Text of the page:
Monday 22 April 2019

Trip to Toulouse remains a rite of passage on Leinster drive for five

Isa Nacewa of Leinster . Photo: Brendan Moran/Sportsfile
Isa Nacewa of Leinster . Photo: Brendan Moran/Sportsfile
Ruaidhri O'Connor

Ruaidhri O'Connor

When the Leinster and Toulouse ships met in the 2010 European semi-final, the kingpins put the most recent European champions in their place and moved on to collect their fourth title.

A year later, they met again in the semi-final in Dublin and passed in the night.

On Sunday, the two teams meet for the first time since 2011 and in the intervening years it is the Irishmen who have hoovered up titles at a rate of knots while Toulouse have sunk below the surface.

After a year plumbing the depths of the Challenge Cup, they are back in the big time with a more impressive looking line-up than they've had for some time.

Although Freddie Burns played a leading role, they managed a creditable win in Bath last weekend to set things up nicely for the visit of the champions.

And there is enough experience in the Leinster hierarchy to know that the holders won't have it their own way despite their own success against Wasps on opening night.


Scrum coach John Fogarty started at hooker the last time they met on French soil in Michael Cheika's final European game eight years ago and says he still has nightmares.

"When you go over there, it is almost an attack on the senses," he explained.

"There's an atmosphere. There's a history. There's so much about Toulouse that you have to respect.

"We understand that."

Much of that history must seem ancient to many of the young guns in the Leinster dressing-room, to whom Toulouse's time at the top belongs to a foreign, pre-HD world.

The coaches won't be long in reminding them of what they can expect.

"Toulouse hasn't changed. There is still an atmosphere.

"There's still a group of players and group of coaches and a group of supporters that love the game," Fogarty said.

"They play the game with huge passion. That hasn't changed for me. They've had a good start in the Top-14 and they've had an away win against Bath.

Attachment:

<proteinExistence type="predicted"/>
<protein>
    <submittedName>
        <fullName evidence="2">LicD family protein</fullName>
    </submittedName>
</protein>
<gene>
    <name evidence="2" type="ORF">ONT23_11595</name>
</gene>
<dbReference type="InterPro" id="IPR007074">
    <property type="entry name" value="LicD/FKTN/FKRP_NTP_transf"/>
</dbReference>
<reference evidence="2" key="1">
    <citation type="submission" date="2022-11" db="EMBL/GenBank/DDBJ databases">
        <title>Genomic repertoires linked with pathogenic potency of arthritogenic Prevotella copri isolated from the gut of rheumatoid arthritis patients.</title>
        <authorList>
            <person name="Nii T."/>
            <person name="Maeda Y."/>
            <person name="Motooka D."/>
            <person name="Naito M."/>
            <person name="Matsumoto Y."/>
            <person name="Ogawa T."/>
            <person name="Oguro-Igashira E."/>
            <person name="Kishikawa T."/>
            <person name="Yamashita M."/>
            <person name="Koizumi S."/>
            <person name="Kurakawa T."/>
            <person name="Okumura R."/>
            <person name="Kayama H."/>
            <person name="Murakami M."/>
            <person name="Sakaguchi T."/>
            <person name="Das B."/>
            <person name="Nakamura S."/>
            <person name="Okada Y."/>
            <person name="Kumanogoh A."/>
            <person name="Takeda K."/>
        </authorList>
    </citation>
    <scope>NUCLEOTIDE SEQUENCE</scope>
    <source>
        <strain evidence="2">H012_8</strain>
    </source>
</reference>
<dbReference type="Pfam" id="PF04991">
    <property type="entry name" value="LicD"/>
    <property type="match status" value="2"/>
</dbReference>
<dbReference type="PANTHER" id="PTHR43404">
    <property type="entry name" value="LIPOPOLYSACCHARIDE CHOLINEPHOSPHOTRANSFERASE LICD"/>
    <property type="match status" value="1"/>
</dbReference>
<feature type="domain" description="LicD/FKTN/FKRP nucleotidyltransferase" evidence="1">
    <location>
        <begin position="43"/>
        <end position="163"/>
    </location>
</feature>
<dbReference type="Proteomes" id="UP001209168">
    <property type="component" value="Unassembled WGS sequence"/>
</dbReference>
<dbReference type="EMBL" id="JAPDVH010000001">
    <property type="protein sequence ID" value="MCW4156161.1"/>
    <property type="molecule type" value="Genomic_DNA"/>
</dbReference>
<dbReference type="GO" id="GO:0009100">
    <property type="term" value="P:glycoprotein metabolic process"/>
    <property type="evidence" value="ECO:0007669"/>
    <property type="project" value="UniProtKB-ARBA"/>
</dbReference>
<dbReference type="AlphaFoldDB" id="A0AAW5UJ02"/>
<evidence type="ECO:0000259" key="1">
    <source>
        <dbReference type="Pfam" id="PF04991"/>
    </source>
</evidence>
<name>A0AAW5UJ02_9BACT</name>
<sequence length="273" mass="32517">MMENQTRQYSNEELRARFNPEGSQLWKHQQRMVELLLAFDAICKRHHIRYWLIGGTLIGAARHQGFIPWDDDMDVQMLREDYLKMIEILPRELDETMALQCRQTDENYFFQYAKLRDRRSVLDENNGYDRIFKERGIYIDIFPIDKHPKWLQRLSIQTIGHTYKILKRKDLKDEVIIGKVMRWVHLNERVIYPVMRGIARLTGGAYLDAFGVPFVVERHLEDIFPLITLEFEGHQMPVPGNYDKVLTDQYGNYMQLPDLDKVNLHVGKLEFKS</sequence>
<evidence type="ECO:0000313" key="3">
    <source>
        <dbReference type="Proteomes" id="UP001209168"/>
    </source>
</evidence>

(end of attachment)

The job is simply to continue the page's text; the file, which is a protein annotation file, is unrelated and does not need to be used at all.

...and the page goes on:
"They will prepare for this game. They are well coached. They've got some very good players, are well-organised and have got an away win.

"They are going to be confident. They've got world-class players and huge size in their pack. And they've got backs that can catch you.

"They can rumble, rumble, rumble, and, bang, they can break out and catch you. There are lots of similarities to the challenge, it's the same."

Having won a couple of comfortable quarter-finals against Toulouse in recent years, Munster fans may raise an eye-brow to hear the four-time champs talked up.

But there are tentative signs that the old power-house is awakening, thanks in part to the clever recruitment of All Blacks Jerome Kaino and Charlie Faumuina.

Tighthead prop Faumuina would be part of Steve Hansen's World Cup plans had he stuck around and, while Kaino's best days are behind him, he is the kind of player an Irish province would love to sign to lead a team and an organisation a la Isa Nacewa or Brad Thorn.

Some players arrive up to the Northern Hemisphere looking a little heavier, a little slower and happy to collect a pay-cheque, but the teak-tough flanker looks as lean as ever and is a serious signing.

"He's world-class," Fogarty said.

"He is a World Cup-winning player, very, very competitive.

"He's playing hard. You can see off the ball, when you're watching him, how much it means to him in his reactions.

"When they get a turnover or when the team goes well he's showing his emotion.

"He's bought into what they do and he's playing with passion and emotion. He looks like he's right on it. He's a handful.

"Charlie Faumuina is another one playing hard. He got a turnover on the line.

"You've got to respect that - not only that - but how they play the game - scrum, maul, at the breakdown.

"There's (Joe) Tekori, how combative he is. He is a huge handful.

"We played against him a number of years ago when he played for Castres and we came undone.


"That intensity they can bring to the game is something that has to be dealt with."

For all that he has an eye on their opponents, Fogarty's focus is on his own charges and the prospect of them getting too carried away with Friday's performance.

"For us, now, our mindset is the first thing that needs to be checked," he said.

"Are we patting ourselves on the back a little bit too much?

"Are we listening to all this chat about our game at the weekend? "Or are we preparing for what's going to be a very difficult game?"

If this is to be their fifth success, winning in Toulouse would be a rite of passage.

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